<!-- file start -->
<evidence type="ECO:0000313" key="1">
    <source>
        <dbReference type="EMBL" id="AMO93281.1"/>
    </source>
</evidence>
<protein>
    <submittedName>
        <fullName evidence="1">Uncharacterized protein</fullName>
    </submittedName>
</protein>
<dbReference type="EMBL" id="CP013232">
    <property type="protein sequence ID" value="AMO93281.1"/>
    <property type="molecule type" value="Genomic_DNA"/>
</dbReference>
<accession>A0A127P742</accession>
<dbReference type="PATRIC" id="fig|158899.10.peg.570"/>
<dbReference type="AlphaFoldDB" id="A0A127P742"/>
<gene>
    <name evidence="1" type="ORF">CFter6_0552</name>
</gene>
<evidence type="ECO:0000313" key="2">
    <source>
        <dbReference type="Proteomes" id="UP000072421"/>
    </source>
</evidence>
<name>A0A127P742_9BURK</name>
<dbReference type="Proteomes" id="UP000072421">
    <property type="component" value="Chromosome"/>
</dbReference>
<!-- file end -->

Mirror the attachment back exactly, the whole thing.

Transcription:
<evidence type="ECO:0000313" key="1">
    <source>
        <dbReference type="EMBL" id="AMO93281.1"/>
    </source>
</evidence>
<protein>
    <submittedName>
        <fullName evidence="1">Uncharacterized protein</fullName>
    </submittedName>
</protein>
<dbReference type="EMBL" id="CP013232">
    <property type="protein sequence ID" value="AMO93281.1"/>
    <property type="molecule type" value="Genomic_DNA"/>
</dbReference>
<accession>A0A127P742</accession>
<dbReference type="PATRIC" id="fig|158899.10.peg.570"/>
<dbReference type="AlphaFoldDB" id="A0A127P742"/>
<gene>
    <name evidence="1" type="ORF">CFter6_0552</name>
</gene>
<evidence type="ECO:0000313" key="2">
    <source>
        <dbReference type="Proteomes" id="UP000072421"/>
    </source>
</evidence>
<name>A0A127P742_9BURK</name>
<dbReference type="Proteomes" id="UP000072421">
    <property type="component" value="Chromosome"/>
</dbReference>